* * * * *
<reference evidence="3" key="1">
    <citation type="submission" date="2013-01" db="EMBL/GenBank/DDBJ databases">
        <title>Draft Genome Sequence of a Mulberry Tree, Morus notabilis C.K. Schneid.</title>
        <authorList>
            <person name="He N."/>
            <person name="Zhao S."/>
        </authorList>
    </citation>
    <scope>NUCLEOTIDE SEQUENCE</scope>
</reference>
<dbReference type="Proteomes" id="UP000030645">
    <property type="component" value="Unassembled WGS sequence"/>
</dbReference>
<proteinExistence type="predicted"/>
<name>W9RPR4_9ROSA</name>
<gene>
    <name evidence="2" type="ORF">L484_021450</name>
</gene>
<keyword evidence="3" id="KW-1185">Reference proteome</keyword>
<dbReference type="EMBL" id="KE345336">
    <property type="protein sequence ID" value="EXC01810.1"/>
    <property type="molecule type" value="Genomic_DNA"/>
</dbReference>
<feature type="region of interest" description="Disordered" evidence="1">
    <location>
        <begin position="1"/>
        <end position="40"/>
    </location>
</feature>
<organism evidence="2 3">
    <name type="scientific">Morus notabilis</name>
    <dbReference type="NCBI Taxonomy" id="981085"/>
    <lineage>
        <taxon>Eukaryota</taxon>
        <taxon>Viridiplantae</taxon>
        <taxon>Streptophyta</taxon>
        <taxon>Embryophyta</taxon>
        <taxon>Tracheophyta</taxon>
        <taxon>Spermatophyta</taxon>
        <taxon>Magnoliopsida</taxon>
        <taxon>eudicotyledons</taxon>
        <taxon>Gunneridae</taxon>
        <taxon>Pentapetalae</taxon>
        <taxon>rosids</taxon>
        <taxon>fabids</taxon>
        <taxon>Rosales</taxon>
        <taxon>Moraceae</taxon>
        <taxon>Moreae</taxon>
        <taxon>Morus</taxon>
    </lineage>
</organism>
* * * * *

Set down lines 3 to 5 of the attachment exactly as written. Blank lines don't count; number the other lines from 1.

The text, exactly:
        <title>Draft Genome Sequence of a Mulberry Tree, Morus notabilis C.K. Schneid.</title>
        <authorList>
            <person name="He N."/>